Very often, a technically excellent project dies prior to being implemented. The reason for this is usually that the engineer who had proposed the project was not capable of explaining its financial benefits. How does a project (be it a manufacturing line, a power plant, the security protection of a shipping centre or whatever) come to life? Firstly, the technical side has to be developed - which is the engineer’s task. Once this is achieved, the project is ready to be implemented. The key decision-makers in this final stage are almost always economists. If the engineer fails to explain why the project is economically advantageous it will not be approved.
Hence, a project developer also has to be able to demonstrate the financial feasibility of the engineering work, i.e. presenting key indicators like ROI, specific costs, IRR etc. as well as a financial risk evaluation.
The participants of this course will learn how to perform these calculations. The lecturer will use a step-by-step approach, not only covering the right methods and calculations but also overcoming one of biggest problems an engineer has - how, and from where, do I get the data required for carrying out the economic analysis? There are numerous hands-on exercises of real projects with a focus on energy, environment protection, safety and security. The course will also enable the participant to work out banking papers for the funding.
This training course is aimed at all those who want to demonstrate and prove that the implementation of a good technical project is also financially advantageous. Who should attend:
- Engineers of all disciplines
- Scientists, researchers
- Developers of technical projects
- Specialists for new technologies
- Government and trans-national executives dedicated to implementing technical projects
- Developers of technical projects
- Technical executives and managers of industrial enterprises
- Professionals interested in the economic viability of technical projects
Read about this real-life experience that happened to Eric and Mark. Honestly, the experience was not very lovely at all.
Eric Ross, an engineer, and Mark Sanchez, a chemist, had been working in a manufacturing plant for pharmaceutical products. As in most cases, the process lines did not only release the final products to be sold but also unwanted and useless waste materials. In the case of Eric’s and Mark’s plant, these wastes were gaseous chemical compounds of hydrocarbon and chlorine, which - as being toxic - must not be emitted. The destruction of these gases was very costly. It was also technically inadequate, because of the fact that the entire production line had to be shut down for cleaning every day for several hours.
Hence, Eric and Mark had the idea to develop a new system to get rid of these toxic gases. They worked for two years on this project and found a two-step solution. First, high-temperature combustion of the waste gases generating hydrochloride and second, a conversion of the hydrochloride into high-purity concentrated hydrochloric acid. This could be sold for a good price.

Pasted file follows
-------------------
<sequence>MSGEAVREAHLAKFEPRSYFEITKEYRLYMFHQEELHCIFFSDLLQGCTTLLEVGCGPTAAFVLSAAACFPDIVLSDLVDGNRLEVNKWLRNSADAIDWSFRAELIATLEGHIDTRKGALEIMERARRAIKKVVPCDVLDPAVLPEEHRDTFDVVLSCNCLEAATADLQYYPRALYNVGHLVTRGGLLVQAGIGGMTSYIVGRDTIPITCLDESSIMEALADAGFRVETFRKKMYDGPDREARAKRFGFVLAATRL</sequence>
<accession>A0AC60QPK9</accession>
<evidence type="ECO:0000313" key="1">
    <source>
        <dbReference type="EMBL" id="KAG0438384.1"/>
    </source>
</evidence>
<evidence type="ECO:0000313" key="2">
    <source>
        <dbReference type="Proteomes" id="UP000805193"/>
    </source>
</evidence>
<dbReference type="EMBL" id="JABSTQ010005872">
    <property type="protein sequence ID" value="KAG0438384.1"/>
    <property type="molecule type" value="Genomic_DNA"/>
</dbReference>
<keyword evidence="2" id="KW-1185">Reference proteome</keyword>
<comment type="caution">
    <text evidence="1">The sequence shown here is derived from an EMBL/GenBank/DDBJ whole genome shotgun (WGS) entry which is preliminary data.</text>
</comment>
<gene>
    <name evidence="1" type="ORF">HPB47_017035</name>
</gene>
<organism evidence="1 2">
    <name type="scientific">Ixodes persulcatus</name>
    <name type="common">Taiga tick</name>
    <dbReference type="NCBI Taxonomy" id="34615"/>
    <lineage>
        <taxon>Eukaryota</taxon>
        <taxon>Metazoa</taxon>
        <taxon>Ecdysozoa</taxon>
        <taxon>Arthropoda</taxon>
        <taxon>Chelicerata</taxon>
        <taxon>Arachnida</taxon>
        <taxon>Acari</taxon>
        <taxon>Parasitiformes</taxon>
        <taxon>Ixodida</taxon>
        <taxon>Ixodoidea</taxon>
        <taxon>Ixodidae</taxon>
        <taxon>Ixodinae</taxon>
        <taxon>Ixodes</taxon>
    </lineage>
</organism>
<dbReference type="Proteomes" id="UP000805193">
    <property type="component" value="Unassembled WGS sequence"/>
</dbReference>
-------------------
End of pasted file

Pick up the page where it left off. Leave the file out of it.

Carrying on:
After having worked out this fantastic technical solution, the day arrived of taking the decision to realize the project. In the meeting not only the CEO of the company was present but, surprisingly, also two new faces Eric and Mark haven’t seen before. One was the company’s consultant of finance, the other one a member of a bank foreseen to provide the financial means for the investment.
Eric and Mark presented the existing unsatisfactory situation with the toxic gases released from the process lines. Then, they enthusiastically explained in detail the fantastic technology of the new two-step system. Eric also clarified that in future the pharma production must not be interrupted any more. Additionally, Mark outlined the value of the resulting hydrochloric acid produced, due to its unique high purity.
In the discussion, Mark got the impression that the two new faces were not really interested in this technology. Eric even thought by himself that they had not understood it at all, as they always asked for other issues like profitability and financial evaluation indicators, what neither Eric nor Mark did understand. They could not answer the questions the two new faces had and explaining to them the excellent technology in even more detail did not help.
Like this, the meeting went back and forth. After a one hour of discussion, the consultant and the banker decided to not go ahead with the project and they left the meeting.
This was the sad end of a superb project developed of two highly engaged professionals in two years of intense work. You can imagine how frustrating this was for Eric and Mark.
A negative experience like this is, unfortunately, not unique. It happens very often that a technical specialist, an engineer, a physicist, a chemist, or a similar professional cannot explain the financial and economic side of a well-developed technical project. If so, the banker might / will wipe the project off the table.
Therefore: attend this course! It will bring you into the position to know, to understand and to calculate all these indicators a banker wants, resp. needs to know. At the end of the course, you will not only be capable of discussing the financial side of a technical project with an economist at eye level, but you can also work out the banking papers for the financing.
The training course consists of two main components: (a) lectures on the various topics with illustrative, exemplary calculations and (b) the respective associated and matching hands-on exercises for the participants. All documents required for performing economic calculations (spreadsheets, list of formulas, working tables, etc.) will be provided. The following topics are covered:
- Basics of economic calculations: Financing of projects, different types of loans, the impact of bank interest rate, the role of inflation in project financing. Approximation to simplify the calculation.